browsers.include?(‘Konqueror’) #=> false

Adding Items to Arrays¶ ↑

Items can be added to the end of an array by using either push or <<

arr = [1, 2, 3, 4] arr.push(5) #=> [1, 2, 3, 4, 5] arr << 6 #=> [1, 2, 3, 4, 5, 6]

unshift will add a new item to the beginning of an array.

arr.unshift(0) #=> [0, 1, 2, 3, 4, 5, 6]

With insert you can add a new element to an array at any position.

arr.insert(3, ‘apple’) #=> [0, 1, 2, ‘apple’, 3, 4, 5, 6]

Using the insert method, you can also insert multiple values at once:

arr.insert(3, ‘orange’, ‘pear’, ‘grapefruit’) #=> [0, 1, 2, “orange”, “pear”, “grapefruit”, “apple”, 3, 4, 5, 6]

Removing Items from an Array¶ ↑

The method pop removes the last element in an array and returns it:

arr = [1, 2, 3, 4, 5, 6] arr.pop #=> 6 arr #=> [1, 2, 3, 4, 5]

To retrieve and at the same time remove the first item, use shift:

arr.shift #=> 1 arr #=> [2, 3, 4, 5]

To delete an element at a particular index:

arr.delete_at(2) #=> 4 arr #=> [2, 3, 5]

To delete a particular element anywhere in an array, use delete:

arr = [1, 2, 2, 3] arr.delete(2) #=> 2 arr #=> [1,3]

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A useful method if you need to remove nil values from an array is compact:

arr = [‘foo’, 0, nil, ‘bar’, 7, ‘baz’, nil] arr.compact #=> [‘foo’, 0, ‘bar’, 7, ‘baz’] arr #=> [‘foo’, 0, nil, ‘bar’, 7, ‘baz’, nil] arr.compact! #=> [‘foo’, 0, ‘bar’, 7, ‘baz’] arr #=> [‘foo’, 0, ‘bar’, 7, ‘baz’]

Another common need is to remove duplicate elements from an array.

It has the non-destructive uniq, and destructive method uniq!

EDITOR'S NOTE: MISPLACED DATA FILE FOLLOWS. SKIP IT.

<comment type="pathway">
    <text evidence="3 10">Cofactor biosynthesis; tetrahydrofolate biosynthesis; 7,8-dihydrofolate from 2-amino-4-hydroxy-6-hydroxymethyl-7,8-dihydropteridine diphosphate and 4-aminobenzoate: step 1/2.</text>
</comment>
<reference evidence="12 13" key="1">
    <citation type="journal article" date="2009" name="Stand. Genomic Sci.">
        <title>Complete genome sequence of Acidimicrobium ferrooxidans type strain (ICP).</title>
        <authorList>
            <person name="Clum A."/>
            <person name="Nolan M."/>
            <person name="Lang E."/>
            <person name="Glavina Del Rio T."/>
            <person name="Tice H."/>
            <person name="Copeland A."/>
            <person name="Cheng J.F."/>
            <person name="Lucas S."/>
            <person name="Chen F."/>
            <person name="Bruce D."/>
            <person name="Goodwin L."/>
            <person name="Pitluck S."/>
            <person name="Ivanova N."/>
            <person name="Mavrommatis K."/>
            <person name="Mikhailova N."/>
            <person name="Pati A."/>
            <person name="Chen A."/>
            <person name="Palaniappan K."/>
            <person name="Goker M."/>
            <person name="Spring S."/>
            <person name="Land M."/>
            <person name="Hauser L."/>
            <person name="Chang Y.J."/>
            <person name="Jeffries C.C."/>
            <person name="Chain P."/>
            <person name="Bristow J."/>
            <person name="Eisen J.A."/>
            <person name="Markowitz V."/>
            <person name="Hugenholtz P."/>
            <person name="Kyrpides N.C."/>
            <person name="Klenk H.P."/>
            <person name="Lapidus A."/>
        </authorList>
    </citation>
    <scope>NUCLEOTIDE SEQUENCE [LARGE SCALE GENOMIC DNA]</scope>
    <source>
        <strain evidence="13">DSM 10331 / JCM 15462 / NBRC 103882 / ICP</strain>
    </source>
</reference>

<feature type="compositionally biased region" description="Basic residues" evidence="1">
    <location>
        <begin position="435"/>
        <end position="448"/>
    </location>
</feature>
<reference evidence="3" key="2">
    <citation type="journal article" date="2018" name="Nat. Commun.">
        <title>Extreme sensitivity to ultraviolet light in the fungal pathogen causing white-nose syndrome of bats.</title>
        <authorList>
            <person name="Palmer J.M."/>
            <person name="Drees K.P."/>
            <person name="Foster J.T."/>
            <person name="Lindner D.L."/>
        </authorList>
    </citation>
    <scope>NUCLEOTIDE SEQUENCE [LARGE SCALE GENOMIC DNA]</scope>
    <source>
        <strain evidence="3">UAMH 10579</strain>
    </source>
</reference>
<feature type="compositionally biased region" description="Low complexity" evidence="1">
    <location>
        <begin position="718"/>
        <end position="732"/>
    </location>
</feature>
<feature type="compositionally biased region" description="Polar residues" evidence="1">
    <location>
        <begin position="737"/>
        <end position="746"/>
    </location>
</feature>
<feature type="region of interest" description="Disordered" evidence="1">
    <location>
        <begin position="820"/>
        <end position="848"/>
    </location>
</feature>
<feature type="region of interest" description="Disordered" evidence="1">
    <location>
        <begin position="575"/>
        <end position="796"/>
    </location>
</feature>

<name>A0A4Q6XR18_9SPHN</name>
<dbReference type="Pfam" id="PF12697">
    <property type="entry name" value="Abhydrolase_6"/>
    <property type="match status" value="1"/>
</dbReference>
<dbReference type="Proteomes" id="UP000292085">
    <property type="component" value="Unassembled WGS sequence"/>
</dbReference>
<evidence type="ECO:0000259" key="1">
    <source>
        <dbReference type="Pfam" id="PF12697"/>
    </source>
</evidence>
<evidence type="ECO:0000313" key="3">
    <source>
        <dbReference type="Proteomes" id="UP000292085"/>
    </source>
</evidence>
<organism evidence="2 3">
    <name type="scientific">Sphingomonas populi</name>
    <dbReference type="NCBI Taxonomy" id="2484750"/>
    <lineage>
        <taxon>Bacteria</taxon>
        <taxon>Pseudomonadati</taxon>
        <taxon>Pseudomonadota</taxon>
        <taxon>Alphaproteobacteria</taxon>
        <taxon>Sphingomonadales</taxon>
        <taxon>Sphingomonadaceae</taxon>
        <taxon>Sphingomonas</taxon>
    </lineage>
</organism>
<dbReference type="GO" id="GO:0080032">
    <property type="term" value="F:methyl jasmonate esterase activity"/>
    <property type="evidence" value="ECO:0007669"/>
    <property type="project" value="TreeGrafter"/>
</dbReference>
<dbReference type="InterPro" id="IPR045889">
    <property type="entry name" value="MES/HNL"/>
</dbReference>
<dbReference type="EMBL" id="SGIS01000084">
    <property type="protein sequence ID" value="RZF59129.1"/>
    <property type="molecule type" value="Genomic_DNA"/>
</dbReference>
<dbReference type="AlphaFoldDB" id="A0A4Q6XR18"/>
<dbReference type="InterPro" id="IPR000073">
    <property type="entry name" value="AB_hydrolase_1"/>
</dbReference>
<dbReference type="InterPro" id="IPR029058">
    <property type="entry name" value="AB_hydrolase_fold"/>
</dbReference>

arr = [2, 5, 6, 556, 6, 6, 8, 9, 0, 123, 556] arr.uniq #=> [2, 5, 6, 556, 8, 9, 0, 123]

Iterating over Arrays¶ ↑

Like all classes that include the Enumerable module, Array has an each method, which defines what elements should be iterated over and how. In case of Array’s each, all elements in the Array instance are yielded to the supplied block in sequence.

Note that this operation leaves the array unchanged.

arr = [1, 2, 3, 4, 5] arr.each {|a| print a -= 10, ” “} # prints: -9 -8 -7 -6 -5 #=> [1, 2, 3, 4, 5]

Another sometimes useful iterator is reverse_each which will iterate over the elements in the array in reverse order.

words = %w[first second third fourth fifth sixth] str = “” words.reverse_each {|word| str += “#{word} “} p str #=> “sixth fifth fourth third second first ”

The map method can be used to create a new array based on the original array, but with the values modified by the supplied block:

arr.map {|a| 2*a} #=> [2, 4, 6, 8, 10] arr #=> [1, 2, 3, 4, 5] arr.map! {|a| a**2} #=> [1, 4, 9, 16, 25] arr #=> [1, 4, 9, 16, 25]

Selecting Items from an Array¶ ↑

Elements can be selected from an array according to criteria defined in a block. The selection can happen in a destructive or a non-destructive manner. While the destructive operations will modify the array they were called on, the non-destructive methods usually return a new array with the selected elements, but leave the original array unchanged.

Non-destructive Selection¶ ↑

arr = [1, 2, 3, 4, 5, 6] arr.select {|a| a > 3} #=> [4, 5, 6] arr.reject {|a| a < 3} #=> [3, 4, 5, 6] arr.drop_while {|a| a < 4} #=> [4, 5, 6] arr #=> [1, 2, 3, 4, 5, 6]

Destructive Selection¶ ↑

select! and reject! are the corresponding destructive methods to select and reject

Similar to select vs. reject, delete_if and keep_if have the exact opposite result when supplied with the same block:

arr.delete_if {|a| a < 4} #=> [4, 5, 6] arr #=> [4, 5, 6] arr = [1, 2, 3, 4, 5, 6] arr.keep_if {|a| a < 4} #=> [1, 2, 3] arr #=> [1, 2, 3]